Gradually, you and your spouse drifted apart. Even though you have been together for decades, the frustration, uncertainty, and distance have grown to the point that you no longer want to be together. This is new territory: “gray divorce” – one involving couples who are 50 and older.
Since the 1990s, the divorce rate for people 50 and older has doubled, according to a study by the Pew Research Center. The study also revealed that the divorce rate for people 65 years and older has tripled since 1990.
Review finances and help your children
When going through a gray divorce, you face a unique set of challenges, so careful planning is necessary to avoid pitfalls. Here are some matters to consider:
- Expect financial challenges: Your income sources and employment opportunities may shrink after 50. Your retirement investments are likely halved, too. However, understand your financial needs and that duplicating your married lifestyle may not be possible. Fight for what you deserve, and that includes alimony.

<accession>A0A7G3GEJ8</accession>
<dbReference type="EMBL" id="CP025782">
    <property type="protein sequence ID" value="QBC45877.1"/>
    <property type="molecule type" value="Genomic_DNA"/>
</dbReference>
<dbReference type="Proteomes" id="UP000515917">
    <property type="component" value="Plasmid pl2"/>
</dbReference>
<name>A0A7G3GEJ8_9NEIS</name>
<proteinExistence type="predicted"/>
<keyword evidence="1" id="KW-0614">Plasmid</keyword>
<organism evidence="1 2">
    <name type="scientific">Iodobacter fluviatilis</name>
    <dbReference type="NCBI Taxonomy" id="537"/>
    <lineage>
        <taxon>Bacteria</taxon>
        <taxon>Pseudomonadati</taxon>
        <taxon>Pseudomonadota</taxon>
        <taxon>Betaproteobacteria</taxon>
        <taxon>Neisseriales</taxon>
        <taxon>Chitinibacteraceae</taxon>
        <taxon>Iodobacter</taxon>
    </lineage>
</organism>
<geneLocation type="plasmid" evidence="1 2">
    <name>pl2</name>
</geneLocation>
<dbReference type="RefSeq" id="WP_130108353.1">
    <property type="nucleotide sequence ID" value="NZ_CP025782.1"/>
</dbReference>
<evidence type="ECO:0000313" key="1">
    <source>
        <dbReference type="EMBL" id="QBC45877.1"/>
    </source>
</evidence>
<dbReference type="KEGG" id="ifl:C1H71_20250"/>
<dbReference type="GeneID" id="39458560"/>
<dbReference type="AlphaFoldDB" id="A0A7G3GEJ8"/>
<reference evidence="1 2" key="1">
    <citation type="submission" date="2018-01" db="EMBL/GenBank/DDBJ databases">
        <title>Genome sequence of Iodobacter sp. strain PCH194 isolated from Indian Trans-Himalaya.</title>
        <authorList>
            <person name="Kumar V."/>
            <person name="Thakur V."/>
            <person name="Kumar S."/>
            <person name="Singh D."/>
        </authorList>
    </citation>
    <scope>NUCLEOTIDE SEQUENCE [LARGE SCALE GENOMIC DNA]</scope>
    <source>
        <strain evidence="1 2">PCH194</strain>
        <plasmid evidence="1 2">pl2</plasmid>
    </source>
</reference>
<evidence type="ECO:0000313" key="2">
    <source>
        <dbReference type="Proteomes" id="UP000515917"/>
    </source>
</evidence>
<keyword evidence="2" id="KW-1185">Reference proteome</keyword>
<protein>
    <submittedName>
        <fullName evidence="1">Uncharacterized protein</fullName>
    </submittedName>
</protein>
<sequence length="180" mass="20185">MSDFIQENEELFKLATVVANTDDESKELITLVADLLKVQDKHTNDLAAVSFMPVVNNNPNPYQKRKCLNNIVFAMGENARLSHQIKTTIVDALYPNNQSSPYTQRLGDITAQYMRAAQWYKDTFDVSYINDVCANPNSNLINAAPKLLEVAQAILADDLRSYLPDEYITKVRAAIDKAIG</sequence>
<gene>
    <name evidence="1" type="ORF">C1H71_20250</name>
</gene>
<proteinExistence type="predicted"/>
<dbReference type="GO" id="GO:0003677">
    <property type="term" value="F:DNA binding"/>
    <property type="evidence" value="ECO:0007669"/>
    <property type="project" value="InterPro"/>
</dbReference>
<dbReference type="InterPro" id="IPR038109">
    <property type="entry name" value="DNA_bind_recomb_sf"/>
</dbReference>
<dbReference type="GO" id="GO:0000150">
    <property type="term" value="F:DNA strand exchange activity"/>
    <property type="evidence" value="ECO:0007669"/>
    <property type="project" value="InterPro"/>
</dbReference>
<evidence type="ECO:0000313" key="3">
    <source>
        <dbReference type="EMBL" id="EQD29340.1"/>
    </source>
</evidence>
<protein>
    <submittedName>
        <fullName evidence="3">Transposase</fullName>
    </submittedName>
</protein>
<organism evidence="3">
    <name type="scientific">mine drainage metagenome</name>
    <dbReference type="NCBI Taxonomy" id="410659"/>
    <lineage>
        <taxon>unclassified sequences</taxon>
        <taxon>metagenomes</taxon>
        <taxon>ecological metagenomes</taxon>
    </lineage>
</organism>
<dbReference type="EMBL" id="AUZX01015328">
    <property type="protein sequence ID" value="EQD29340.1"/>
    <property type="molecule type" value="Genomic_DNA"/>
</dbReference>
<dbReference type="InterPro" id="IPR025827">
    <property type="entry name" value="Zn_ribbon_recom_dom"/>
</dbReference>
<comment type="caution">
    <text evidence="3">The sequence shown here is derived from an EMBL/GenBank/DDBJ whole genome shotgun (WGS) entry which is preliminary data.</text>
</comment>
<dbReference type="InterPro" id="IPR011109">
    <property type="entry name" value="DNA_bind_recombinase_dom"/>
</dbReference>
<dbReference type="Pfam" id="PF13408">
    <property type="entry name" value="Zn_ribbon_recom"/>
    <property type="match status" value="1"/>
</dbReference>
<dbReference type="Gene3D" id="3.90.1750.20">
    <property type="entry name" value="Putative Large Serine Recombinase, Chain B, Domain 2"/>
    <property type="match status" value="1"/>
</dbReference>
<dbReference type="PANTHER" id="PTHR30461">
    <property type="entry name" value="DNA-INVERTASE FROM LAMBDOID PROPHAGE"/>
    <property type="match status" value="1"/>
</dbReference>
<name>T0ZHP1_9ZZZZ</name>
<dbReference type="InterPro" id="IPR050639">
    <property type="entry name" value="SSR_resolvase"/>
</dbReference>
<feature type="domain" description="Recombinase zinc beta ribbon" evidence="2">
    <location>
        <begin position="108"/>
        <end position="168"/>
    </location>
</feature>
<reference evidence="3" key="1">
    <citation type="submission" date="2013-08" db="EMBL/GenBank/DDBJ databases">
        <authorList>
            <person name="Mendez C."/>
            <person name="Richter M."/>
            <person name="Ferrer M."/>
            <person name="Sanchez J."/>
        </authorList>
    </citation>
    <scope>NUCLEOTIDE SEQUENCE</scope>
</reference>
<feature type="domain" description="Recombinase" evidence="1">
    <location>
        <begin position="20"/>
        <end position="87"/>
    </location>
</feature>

- Give careful review to finances: Assemble all documents related to marital assets such as your home or condo, vacation home, pensions, retirement investments, and valuable collections. This will help you understand what rightfully belongs to you. Also, be on the lookout for hidden assets made by your spouse.
- Health insurance concerns: For years, you have received health care benefits through your spouse’s employer. This will change, but you have few options. While Medicare may be several years away, you may have to secure health care benefits through the Affordable Care Act.
- Child-related issues: How will you support them? Perhaps you have children attending college. You and your spouse must meet a workable agreement. Do not forget the emotional aspect of divorce also may strike your adult children. Counseling sessions may help.
These are just some of the issues that need attention when going through a gray divorce.
Redefining the unknowns
While gray divorce may initially represent a life of unknowns, you can change that by pursuing what you want and need during the divorce process. Then, you take the steps toward what you want to do in laying the foundation for an optimistic post-divorce future.